I love cars, but don't drive much and live in a city so I've stuck with an SUV for the past dozen years that gets it done for me when I need it. Every time I think about getting a new car, which is often, I realize that in a number of circumstances I would still prefer my SUV and that it would be foolish to make a change given my current lifestyle. YMMV, etc.

    EDIT: Prince - I don't agree with you, and I am confident many others out there (calling Piobaire) would agree with me. Leasing is just another way of financing a vehicle, and I don't see the prize in "owning" a car. Many do not want to own a quickly depreciating asset which potentially has ever increasing maintenance requirements. Personally, I would only lease a German near-luxury vehicle because I would not want to own one outside the warranty period. People would have jumped all over GF is he said he was going to use 100% of his savings to outright purchase the car in cash. Moreover, if your salary increases significantly year to year (some do, some don't - pretty sure consultants get decent raises), then leasing may be a better option even for people who do want to "own" their car, because it means that in 3 years when their salary is say 30% higher and they have more savings built up, they can pay the residual and purchase the car at the end of lease. There is no shame in leasing.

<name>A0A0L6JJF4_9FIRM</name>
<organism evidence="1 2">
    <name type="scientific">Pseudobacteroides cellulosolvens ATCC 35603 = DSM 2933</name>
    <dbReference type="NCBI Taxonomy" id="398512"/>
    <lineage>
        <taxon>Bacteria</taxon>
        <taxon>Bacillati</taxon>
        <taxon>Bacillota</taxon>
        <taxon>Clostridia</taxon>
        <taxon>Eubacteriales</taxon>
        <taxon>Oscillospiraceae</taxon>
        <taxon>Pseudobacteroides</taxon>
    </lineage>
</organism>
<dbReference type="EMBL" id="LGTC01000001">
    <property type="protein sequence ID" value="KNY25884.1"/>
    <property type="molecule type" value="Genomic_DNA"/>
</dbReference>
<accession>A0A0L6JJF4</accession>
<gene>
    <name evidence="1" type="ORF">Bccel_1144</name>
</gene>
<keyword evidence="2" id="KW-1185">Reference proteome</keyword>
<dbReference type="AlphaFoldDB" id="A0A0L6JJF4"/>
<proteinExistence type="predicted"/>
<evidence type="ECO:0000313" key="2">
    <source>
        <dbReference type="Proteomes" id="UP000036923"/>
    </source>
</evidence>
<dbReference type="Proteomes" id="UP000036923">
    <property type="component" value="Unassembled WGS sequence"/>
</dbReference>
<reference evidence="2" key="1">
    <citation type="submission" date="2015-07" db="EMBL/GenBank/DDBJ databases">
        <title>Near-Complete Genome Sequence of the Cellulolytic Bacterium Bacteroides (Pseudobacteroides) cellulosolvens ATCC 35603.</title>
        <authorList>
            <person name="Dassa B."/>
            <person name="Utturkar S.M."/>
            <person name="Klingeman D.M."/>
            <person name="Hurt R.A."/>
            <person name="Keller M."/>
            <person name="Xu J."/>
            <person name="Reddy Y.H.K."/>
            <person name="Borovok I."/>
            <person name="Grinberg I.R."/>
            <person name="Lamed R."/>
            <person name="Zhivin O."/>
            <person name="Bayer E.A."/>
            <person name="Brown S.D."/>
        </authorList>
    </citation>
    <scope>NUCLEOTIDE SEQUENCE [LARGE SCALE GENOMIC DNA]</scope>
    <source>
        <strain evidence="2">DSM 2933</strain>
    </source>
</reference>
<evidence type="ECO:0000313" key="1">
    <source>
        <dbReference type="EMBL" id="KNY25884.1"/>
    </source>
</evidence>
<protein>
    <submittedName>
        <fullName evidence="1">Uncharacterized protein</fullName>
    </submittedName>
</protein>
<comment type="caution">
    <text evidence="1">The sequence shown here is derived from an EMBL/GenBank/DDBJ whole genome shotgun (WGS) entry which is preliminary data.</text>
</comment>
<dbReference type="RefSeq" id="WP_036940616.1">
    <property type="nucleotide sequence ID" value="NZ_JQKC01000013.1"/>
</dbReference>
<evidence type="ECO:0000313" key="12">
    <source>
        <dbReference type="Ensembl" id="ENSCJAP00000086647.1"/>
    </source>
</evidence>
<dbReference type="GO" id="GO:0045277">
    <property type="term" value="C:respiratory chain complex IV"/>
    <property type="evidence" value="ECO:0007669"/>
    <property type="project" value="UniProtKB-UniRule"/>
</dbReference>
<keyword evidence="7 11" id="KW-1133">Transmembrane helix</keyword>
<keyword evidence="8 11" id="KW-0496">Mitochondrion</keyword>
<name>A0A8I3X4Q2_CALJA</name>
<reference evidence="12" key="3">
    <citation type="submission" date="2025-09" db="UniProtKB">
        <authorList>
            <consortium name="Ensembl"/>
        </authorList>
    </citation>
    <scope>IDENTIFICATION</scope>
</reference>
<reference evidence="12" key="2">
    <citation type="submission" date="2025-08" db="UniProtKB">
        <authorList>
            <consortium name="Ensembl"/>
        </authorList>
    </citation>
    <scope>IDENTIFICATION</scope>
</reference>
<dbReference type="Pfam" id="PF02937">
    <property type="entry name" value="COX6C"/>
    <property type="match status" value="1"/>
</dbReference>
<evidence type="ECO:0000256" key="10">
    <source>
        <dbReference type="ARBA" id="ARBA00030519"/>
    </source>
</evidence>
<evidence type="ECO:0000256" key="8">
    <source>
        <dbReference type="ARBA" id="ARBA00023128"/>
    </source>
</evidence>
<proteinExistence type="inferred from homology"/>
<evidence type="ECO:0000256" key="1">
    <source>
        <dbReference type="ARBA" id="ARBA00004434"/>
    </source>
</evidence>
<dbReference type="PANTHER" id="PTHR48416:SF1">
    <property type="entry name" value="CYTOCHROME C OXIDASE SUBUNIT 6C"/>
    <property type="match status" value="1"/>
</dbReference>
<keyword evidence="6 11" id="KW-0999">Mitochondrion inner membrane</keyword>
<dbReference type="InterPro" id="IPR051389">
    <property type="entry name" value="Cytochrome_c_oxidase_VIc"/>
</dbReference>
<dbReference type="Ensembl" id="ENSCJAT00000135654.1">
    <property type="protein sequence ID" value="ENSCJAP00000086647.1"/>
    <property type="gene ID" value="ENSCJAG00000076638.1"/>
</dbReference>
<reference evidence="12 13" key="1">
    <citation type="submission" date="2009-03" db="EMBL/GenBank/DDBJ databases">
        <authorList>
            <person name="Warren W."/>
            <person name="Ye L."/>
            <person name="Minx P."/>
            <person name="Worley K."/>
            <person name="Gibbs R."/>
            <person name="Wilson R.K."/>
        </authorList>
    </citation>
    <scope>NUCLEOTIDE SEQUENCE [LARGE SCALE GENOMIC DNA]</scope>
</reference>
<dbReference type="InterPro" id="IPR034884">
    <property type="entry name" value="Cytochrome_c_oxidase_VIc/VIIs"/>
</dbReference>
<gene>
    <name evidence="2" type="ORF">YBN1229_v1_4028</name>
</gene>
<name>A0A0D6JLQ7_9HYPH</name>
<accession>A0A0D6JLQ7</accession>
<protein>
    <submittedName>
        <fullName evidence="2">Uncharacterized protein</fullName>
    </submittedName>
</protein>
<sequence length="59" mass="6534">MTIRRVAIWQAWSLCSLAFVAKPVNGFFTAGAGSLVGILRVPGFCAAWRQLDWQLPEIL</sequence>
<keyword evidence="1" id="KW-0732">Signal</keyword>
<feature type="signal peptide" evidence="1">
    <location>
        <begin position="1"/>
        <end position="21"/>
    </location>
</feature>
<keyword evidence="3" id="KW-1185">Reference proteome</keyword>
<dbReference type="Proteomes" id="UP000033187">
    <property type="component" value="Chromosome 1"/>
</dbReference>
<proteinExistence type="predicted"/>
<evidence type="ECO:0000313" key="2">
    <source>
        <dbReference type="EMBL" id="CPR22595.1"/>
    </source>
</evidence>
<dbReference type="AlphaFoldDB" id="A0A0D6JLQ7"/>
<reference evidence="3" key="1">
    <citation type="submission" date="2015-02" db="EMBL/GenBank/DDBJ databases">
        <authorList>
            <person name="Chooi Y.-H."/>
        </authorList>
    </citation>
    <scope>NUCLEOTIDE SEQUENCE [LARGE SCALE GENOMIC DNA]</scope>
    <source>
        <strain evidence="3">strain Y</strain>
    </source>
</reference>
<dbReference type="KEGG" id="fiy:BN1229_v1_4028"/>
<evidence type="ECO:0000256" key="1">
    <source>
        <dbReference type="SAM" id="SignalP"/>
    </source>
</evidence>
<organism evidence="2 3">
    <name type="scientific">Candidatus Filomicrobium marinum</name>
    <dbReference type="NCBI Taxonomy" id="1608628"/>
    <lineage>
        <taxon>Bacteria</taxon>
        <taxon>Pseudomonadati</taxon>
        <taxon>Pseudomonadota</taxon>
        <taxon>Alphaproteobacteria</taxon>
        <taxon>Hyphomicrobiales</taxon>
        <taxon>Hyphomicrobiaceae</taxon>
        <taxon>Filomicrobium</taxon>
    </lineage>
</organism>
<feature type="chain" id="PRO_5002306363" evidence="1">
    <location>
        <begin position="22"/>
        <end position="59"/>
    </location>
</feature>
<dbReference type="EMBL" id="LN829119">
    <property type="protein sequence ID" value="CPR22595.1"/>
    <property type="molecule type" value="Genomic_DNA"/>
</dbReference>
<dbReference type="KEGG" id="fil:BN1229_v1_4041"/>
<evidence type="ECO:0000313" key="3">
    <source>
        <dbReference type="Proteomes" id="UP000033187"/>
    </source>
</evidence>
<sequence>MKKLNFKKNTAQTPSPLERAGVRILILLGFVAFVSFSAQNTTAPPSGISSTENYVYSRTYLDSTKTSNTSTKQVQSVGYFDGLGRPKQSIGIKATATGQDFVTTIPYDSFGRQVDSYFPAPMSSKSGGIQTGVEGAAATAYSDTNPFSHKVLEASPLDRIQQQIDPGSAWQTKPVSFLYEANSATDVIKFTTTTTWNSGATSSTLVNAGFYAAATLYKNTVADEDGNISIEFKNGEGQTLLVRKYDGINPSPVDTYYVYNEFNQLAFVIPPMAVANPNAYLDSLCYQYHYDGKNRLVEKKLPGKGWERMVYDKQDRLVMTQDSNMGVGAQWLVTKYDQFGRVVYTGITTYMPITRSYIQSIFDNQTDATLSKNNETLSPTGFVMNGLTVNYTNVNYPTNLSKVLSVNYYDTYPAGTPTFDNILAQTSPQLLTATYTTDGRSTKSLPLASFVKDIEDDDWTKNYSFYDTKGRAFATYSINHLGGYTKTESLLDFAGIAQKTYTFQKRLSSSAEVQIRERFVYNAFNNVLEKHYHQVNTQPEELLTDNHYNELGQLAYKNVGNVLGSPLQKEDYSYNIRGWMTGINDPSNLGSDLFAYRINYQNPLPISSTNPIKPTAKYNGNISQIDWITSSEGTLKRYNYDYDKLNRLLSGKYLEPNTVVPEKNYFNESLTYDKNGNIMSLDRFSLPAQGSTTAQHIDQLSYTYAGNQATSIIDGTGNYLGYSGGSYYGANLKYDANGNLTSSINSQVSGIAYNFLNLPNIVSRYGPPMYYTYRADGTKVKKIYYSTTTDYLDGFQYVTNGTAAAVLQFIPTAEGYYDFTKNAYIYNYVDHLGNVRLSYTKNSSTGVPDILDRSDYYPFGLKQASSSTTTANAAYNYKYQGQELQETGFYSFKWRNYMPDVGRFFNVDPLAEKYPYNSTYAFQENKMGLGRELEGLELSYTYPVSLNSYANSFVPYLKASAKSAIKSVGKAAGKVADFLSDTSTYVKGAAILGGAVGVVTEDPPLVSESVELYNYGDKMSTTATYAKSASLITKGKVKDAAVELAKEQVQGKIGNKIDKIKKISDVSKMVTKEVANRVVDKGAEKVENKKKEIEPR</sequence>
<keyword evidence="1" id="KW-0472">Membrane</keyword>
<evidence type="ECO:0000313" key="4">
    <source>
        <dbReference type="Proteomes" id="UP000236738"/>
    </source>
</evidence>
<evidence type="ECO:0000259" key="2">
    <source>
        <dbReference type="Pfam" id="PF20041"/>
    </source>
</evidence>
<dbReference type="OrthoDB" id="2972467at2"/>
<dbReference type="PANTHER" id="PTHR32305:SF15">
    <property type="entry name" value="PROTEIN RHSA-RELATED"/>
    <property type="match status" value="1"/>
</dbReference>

20. Prince

    Prince Senior member

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    In a similar manner people here question anyone who would lease a car period. Generally they are correct, but they don't have the passion that the bimmerfest guys have about cars. The way the bimmerfesters don't understand what a goodyear welt means, or what constitutes soft tailoring; is pretty comparable to the average SFer not understanding subvented leases.

    I lurk religiously at B-fest and Bimmerforums and the majority there drive E36's, E46's, E34's and E39's. There is not really a pro-lease attitude on those boards. I like the respect the old cars get over there.